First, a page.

I picked this book up at a library sale and about 100 pages in, realized I had already read it a couple of years ago. I still kept reading. I really liked the writing style - very honest and filled with a sort of wry, almost sad humor, mostly because it seems like the protagonist is a little bit messed up, and she half-knows this and half-deludes herself. Ruby Capote leaves her boyfriend and Boston to work in New York City. Shes afraid of letting her boyfriend down so she takes the chicken route of breaking up. Ruby has abandonment issues from her parents divorce and father's death when she was very young. She always seems to hold her thoughts and herself back until she meets someone who can see right through her and she finally gets the courage to take a chance. That someone is her new editor Michael who she seems to click with right away - over letters she sends him when she tries to get a job with the New York News. There is a very sweet, two people in their own world interaction between them (which scares Ruby).
you know, my friends and i rarely agree on a girl book. but we all really enjoyed this one. the writing AND the story really is clever and thoughtful and poignant and, at times, freakin' hysterical. you laugh to yourself, you laugh at yourself, you laugh at omg-that-happened-to-me, you may spit liquid through your nose a few places. but don't read it to laugh - read it bc it is like reading a long letter from a best girlfriend.
Loved it, loved it, loved it. Brilliant character development in the lead character, I sort of identified with her, which made me sad in parts (proud in others), and made me want to change and grow in myself. Fantastic conversations between characters (funny and smart).
having the girls for margarita's and nickel poker--eating, drinking, analyzing and raising stakes. Fun fast chick lit!! Ruby Capote is a charactor that we can all relate to. She is bright and witty and game for anything!!
I just finished this book and I have to say it's such an easy read. Easy because the story flows so beautifully and you see the life of Ruby Capote and all the struggles and hardships she has to endure in her quest for finding herself.
I found myself laughing out loud, crying and smiling at every turn with this book and let me just say that the last three to four pages of this book made me cry so hard (and also made me identify with Ruby so much!)
A must read and a book that every woman should read.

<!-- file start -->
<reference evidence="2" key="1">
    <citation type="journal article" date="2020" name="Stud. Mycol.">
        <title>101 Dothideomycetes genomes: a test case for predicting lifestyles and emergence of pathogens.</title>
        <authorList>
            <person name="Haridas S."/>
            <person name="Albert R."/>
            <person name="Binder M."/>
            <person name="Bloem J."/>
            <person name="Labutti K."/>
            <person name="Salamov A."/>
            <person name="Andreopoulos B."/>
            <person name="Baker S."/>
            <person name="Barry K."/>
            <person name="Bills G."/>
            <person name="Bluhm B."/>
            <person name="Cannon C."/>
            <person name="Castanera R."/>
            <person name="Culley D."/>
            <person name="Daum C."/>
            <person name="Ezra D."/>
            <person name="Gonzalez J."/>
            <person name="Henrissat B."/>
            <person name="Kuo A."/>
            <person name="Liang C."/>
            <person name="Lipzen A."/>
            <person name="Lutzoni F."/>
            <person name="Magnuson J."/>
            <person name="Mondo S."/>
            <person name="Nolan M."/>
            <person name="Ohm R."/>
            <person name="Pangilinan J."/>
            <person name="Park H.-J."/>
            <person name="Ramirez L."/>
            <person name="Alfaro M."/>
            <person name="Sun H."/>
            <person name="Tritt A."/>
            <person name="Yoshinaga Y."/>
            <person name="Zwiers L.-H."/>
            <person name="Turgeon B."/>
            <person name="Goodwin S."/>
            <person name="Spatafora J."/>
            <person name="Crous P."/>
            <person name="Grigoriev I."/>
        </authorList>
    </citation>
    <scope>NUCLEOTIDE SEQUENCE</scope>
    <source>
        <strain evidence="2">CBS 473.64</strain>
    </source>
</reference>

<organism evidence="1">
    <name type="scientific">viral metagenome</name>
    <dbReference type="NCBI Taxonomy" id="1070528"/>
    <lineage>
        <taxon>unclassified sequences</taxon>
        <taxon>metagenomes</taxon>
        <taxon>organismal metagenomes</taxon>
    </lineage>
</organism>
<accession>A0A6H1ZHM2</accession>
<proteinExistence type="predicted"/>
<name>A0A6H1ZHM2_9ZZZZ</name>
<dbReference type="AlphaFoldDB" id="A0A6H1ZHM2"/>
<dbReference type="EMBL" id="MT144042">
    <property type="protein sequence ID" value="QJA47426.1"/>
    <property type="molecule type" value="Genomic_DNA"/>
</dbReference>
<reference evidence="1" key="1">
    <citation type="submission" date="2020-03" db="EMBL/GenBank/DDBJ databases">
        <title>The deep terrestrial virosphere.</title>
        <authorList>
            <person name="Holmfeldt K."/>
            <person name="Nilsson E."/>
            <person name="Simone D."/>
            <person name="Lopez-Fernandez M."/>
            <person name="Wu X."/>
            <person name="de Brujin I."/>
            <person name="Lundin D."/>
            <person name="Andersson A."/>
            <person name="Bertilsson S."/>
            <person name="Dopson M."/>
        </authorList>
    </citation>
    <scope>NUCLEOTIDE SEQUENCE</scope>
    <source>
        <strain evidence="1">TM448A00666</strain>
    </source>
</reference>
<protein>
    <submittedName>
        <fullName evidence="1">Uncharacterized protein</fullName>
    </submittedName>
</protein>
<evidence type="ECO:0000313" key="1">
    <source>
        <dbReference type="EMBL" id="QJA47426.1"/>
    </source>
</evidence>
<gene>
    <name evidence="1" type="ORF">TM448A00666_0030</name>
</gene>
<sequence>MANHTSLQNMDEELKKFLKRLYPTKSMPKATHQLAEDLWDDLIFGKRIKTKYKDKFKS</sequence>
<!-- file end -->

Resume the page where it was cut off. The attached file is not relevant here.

This is a great fun book to read. A girlfriends weekend book.
This particular book has some writing on the inside back page, and a slight moisture curl to some of the pages--but goood overall condition anyway.
I wanted to like it, but i found my self bored by the characters, not caring about them or what they were going to do next, the only character in the book that i found entertaining was Skorka, she was funny. The upside is the chapters are super short quick reads so you can put it down, which i found myself doing a lot. a fast read, but a boring one!
Eat, Drink, Gossip...Who said Poker Night was just for the Guys?
Dissatisfied both with writing a Single Girl on the Edge/Ledge/Verge column and with her boyfriend, Ruby Capote sends her best columns and a six-pack of beer to the editor of The New York News and lands herself a job in the big city. There, Ruby undertakes the venerable tradition of Poker Nighta way (as men have always known) to eat, drink, smoke, analyze, interrupt one another, share stories, and, most of all, raise the stakes.
When Ruby falls for her boss, though, all bets are off. What happens when Mr. Right has his own unresolved past? As smart as it is laugh-out-loud funny, Girls Poker Night is a refreshingly upbeat look at friendship, work, and love.
Ruby Capote, the narrator of Girls' Poker Night, is your quintessential New York cynic. This persona serves her just fine in her job as a humor columnist; she's unafraid to write the most humiliating details about herself or her friends, because she truly doesn't care. But over the course of a year or so of Wednesday night poker parties with her pals, Ruby is forced to face her past--especially her sorrow over her father, who committed suicide after he left Ruby's mother. Meanwhile, Ruby comes to terms with her budding feelings for Michael, the editor of her newspaper, who, in a neat twist, turns out to be estranged from his only child (shades of Ruby's lost father). Davis, a former writer for The Late Show, does a fine job of maintaining Ruby's sharp humor while leading her through a minefield of emotional discovery
I expected this to be funnier than I found it, but that didn't end up being a bad thing. There were funny moments, but they were intermingled with some very sad moments as the main character tries to sort through the things that have been keeping her from love without her realizing it.
It reminded me of The House on Mango Street by Sandra Cisneros, both in style and in the somewhat amusing, somewhat poignant writings of the main character. I really liked it.
Dissatisfied both with writing a "Single Girl on the Edges/Ledges/Verge" column and with her boyfriend, Ruby Capote sends her ebst columns and a six-pack of beer to the editor of The New Yok News and lands herself a job in the big city. There, Ruby undertakes the venerable tradition of Poker Night-a way (as men have always known) to eat, drink, smoke and analyze, interrupt one another, share stories, and most of all, raise the stakes.